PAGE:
Optimizing antiplatelet therapy to reduce vascular events in high-risk patients
Our primary objective in sharing this information is simple: Demonstrate the success UCHealth Integrated Network is experiencing through engagement and collaboration with clinical pharmacists across the clinically integrated network, including those from the University of Colorado Skaggs School of Pharmacy, CU Medicine’s Office of Value Based Performance, the University of Colorado Hospital Department of Pharmacy, Associates in Family Medicine, and those working at UCHealth community pharmacies in the north and south. We are making a measurable difference, and we look forward to sharing additional insights in the near future.
Antiplatelet therapy with aspirin or clopidogrel can reduce the risk of myocardial infarction, stroke and vascular death in patients with established atherosclerotic vascular disease by more than 20 percent. Despite these important benefits, preliminary findings within UCHealth Integrated Network suggest that 10-15 percent of high-risk patients are not appropriately receiving this therapy. For patients without established vascular disease, the evidence for aspirin is less clear, presenting challenges when determining which patients need therapy.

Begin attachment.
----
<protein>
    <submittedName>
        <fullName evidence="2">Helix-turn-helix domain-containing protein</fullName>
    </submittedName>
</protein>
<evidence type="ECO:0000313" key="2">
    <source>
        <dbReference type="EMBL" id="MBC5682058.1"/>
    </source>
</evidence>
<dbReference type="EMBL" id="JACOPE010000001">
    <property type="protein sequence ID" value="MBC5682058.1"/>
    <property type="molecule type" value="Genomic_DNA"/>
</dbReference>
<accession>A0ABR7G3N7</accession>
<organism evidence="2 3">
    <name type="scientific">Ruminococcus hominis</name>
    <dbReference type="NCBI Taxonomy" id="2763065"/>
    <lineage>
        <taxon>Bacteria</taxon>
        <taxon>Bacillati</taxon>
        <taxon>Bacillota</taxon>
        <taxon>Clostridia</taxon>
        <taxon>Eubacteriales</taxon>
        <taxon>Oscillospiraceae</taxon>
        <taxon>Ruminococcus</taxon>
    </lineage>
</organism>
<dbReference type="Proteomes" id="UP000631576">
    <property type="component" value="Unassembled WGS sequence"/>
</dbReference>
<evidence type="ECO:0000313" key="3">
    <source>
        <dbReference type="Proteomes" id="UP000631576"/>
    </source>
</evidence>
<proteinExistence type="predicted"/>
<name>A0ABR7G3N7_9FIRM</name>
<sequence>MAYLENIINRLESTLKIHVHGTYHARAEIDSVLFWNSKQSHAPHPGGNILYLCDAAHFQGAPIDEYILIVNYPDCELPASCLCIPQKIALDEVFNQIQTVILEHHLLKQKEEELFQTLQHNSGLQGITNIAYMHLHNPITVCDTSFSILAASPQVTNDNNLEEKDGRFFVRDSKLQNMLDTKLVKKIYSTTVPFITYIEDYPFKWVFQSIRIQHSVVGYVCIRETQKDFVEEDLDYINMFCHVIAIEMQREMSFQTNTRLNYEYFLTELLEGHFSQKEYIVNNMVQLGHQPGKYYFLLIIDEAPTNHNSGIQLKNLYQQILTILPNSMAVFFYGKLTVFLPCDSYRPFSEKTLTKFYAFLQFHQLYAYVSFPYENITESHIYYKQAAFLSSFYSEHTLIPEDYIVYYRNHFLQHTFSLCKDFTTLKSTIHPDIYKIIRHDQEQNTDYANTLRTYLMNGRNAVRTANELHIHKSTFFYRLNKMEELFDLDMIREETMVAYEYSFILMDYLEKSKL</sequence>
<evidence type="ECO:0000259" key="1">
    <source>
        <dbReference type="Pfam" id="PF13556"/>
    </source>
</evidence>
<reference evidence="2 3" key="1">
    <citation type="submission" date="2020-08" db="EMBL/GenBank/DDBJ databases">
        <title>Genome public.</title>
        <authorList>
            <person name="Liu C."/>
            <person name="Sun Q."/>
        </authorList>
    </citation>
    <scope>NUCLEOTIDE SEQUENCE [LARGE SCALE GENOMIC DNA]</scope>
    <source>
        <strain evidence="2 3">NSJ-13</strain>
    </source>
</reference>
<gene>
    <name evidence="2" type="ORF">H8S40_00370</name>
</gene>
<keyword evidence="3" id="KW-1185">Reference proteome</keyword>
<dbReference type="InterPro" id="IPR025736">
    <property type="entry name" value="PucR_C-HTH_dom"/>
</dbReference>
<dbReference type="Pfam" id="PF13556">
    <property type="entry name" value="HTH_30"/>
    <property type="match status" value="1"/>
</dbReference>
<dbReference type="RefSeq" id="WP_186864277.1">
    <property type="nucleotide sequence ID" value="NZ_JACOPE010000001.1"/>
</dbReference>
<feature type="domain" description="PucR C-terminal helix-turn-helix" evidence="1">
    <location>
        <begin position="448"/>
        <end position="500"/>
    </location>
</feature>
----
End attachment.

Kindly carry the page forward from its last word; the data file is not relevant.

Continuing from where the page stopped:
Clinical pharmacists across the Network strive to improve the use of aspirin therapy in high-risk patients. Using work begun by CU Medicine’s Office of Value Based Performance, clinical pharmacists work with the Denver Internal Medicine Group clinic, as well as the Snow Mesa Internal Medicine Clinic in Fort Collins, to identify patients within the Medicare Shared Savings Program (MSSP) with established vascular disease, but no aspirin therapy was documented in their medical record.
Approximately 35 percent of identified patients were able to initiate aspirin, 15 percent were already taking it but needed documentation, and 30 percent had at least one contraindication for therapy (e.g., older age or bleeding risk). There were patients not interested in initiating therapy, as well as patients with no clear diagnosis of atherosclerosis upon chart review. With this collaborative work, nearly 95 percent of MSSP patients at high risk for vascular disease at these two clinics are receiving antiplatelet therapy.
The data supporting use of antiplatelet therapy for both primary and secondary cardiovascular prevention has been summarized in the accompanying article. It is hoped this information can improve the appropriate use of antiplatelet therapy for patients who will most benefit from this therapy. I look forward to any insights or best practices you have to share.
Joseph Vande Griend, PharmD, BCPS, BCGP
Director of Population Health Pharmacy